Casey James: If You Don’t Know By Now Review

Before talking about Casey James’ lovely, well-produced If You Don’t Know By Now, let’s take a brief trip to Memphis in 1951. The Kings of Rhythm, led by a young Ike Turner, plugged in a guitar amp, only to be greeted with waves of fuzz. They realized they had damaged the amp while changing a flat tire on their way to the studio. But legendary producer Sam Phillips heard something in the noise. He stuffed some paper into the amp, which tamed the crunch just enough that artists would return to that distorted sound again and again, with the Kings of Rhythm’s “Rocket 88” considered to be the first use of distortion in music.

We love stories of accidental discoveries because they’re exciting and movie-like, with the second-act conflict setting up a happy, third act resolution. But embracing the unknown and rolling with it, which Phillips and the band did well over half a century ago, is also compelling. It’s not about the quest for flawlessness as much as it’s about the journey toward the perfect sound. Even if the sound resulted from an accidentally dropped speaker.

James’ If You Don’t Know By Now, his second album, strives for flawlessness. The album of soulful blues rock, complete with horn section, is perfectly arranged to spotlight a lovely, blues rock voice, with the right amount of grit. There are crunchy guitars and rolling organs, never a note out of place. And although James got his record contract due to his time on American Idol, there’s nothing square or stuffy about the album. It rocks and it rolls, but where Phillips and Turner were less sure where their experiments would bring them, James seems well aware of where each song will land.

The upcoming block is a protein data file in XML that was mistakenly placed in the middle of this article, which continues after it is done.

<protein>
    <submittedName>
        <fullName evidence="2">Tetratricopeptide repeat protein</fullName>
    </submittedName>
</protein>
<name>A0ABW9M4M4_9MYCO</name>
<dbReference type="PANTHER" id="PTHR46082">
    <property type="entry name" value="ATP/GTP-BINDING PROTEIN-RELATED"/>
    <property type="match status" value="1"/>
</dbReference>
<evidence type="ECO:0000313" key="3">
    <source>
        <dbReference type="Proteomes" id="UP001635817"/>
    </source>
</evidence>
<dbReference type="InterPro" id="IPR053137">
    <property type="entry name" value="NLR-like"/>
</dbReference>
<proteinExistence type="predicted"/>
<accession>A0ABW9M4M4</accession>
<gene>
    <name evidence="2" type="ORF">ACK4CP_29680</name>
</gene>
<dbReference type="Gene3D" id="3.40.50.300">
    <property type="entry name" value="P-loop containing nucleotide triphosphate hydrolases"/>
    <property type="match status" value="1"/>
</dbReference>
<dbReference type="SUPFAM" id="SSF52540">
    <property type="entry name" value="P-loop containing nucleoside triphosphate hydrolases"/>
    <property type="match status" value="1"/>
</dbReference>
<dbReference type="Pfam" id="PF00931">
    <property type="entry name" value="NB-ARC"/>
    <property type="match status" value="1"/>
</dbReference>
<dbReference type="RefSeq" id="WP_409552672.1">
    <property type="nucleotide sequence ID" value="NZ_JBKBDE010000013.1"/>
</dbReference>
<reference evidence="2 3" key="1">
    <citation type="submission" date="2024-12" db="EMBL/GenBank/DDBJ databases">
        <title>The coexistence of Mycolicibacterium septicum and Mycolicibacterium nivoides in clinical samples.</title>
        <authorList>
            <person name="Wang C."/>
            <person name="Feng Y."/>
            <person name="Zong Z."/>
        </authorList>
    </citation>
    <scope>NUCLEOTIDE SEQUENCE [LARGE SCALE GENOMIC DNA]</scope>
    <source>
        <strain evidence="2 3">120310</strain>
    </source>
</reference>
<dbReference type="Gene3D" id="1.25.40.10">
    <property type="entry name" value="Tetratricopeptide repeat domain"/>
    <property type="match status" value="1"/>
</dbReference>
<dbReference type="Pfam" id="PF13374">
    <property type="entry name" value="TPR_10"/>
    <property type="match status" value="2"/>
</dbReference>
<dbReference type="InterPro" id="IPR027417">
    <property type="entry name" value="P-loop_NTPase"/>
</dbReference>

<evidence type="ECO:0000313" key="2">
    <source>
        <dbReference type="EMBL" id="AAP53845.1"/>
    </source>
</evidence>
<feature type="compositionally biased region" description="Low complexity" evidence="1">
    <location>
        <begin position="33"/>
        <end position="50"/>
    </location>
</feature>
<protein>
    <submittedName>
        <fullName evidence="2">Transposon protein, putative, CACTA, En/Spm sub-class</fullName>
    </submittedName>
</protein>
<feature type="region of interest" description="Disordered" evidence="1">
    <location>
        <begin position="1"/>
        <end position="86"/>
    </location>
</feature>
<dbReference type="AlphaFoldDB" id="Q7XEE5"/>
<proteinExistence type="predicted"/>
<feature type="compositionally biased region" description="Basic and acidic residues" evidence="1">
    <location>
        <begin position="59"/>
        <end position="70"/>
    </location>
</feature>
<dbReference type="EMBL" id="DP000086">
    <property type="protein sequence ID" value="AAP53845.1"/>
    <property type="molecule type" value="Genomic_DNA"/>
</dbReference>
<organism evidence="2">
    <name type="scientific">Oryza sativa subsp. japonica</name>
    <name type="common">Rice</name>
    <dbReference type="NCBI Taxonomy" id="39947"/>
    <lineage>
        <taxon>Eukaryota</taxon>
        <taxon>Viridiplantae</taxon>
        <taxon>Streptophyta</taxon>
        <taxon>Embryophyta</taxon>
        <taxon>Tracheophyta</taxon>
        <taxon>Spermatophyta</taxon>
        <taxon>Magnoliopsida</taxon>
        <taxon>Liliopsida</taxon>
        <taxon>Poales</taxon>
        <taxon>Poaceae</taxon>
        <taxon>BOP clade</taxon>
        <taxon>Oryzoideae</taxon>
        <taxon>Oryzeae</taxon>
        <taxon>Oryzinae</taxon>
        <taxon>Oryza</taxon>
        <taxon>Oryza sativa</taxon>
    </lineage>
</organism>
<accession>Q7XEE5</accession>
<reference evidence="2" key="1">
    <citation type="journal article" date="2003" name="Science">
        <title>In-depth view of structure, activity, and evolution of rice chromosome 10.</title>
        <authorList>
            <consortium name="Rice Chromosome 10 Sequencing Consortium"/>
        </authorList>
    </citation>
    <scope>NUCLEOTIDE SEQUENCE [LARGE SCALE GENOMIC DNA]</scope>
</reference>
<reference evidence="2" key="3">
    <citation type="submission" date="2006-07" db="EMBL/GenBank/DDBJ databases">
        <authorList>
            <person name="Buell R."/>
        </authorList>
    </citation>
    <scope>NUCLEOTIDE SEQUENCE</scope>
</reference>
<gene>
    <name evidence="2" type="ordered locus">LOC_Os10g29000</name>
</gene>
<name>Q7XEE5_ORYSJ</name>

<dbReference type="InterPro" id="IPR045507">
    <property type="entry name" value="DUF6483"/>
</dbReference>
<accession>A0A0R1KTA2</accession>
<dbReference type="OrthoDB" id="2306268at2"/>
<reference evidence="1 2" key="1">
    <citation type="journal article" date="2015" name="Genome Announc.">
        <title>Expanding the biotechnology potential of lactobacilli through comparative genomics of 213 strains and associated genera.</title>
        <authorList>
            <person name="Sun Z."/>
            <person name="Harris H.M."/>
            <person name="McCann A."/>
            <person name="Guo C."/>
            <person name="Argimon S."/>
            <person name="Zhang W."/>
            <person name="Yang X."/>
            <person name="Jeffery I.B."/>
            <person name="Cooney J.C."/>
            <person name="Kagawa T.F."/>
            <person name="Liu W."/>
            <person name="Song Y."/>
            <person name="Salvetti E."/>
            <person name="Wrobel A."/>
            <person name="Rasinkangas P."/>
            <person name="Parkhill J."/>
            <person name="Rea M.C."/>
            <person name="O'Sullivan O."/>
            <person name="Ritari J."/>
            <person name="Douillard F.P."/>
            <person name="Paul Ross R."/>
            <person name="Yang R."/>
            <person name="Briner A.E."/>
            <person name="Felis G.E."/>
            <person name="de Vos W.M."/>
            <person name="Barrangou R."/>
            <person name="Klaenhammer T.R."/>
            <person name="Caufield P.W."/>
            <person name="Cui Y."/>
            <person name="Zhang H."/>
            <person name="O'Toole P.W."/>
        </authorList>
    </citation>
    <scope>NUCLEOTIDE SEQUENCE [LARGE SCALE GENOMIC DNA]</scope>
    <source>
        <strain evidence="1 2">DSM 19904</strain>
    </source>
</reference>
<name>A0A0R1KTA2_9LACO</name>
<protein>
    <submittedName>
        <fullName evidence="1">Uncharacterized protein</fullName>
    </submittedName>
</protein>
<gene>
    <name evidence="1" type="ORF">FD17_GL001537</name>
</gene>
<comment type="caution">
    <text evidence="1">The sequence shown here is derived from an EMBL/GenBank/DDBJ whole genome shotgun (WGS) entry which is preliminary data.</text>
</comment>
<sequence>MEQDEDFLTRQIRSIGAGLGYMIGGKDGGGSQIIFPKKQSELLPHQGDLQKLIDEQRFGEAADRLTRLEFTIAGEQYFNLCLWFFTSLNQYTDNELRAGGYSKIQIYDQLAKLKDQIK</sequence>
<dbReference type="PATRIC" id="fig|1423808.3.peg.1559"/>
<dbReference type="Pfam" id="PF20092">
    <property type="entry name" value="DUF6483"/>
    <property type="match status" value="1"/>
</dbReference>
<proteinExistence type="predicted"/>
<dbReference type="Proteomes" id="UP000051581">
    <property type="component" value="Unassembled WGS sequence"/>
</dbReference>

The album is a generous 14 tracks and James uses the time to cover a lot of styles. “Live Life” is funky blues with horns propelling the tune. “Girl’s Got Something” is country rock a la Lynyrd Skynyrd’s “Call Me the Breeze.” “A Better Place” recalls Blind Faith’s “Can’t Find My Way Home.” “Don’t Break a Heart” also has a country energy, with a beautiful, bluesy guitar solo.

This is a well-crafted album but one that feels a bit safe. The Allman Brothers’ live At Fillmore East is a perfect album with performance mistakes that also make it memorable and exciting. The flaws are heroic challenges to conquer and celebrate. While it’s different with a studio album, where very few artists can get away with permanently committing errors to tape, James still might think about ways to take more risks, letting his fans see him sweat on the tightrope. No one wants or expects him to fall, but there’s certainly something captivating about seeing a great artist get themselves into and out of a musical jam.

The Review: 8/10

Can’t Miss Tracks

– Girl’s Got Something
– Don’t Break a Heart
– Have You Heard
– Live Life

The Big Hit

– Live Life

Review by Steven Ovadia

Buy the album: Amazon | Amazon UK

Steven Ovadia

Steven Ovadia interviews blues artists about their songwriting process for Working Mojo.

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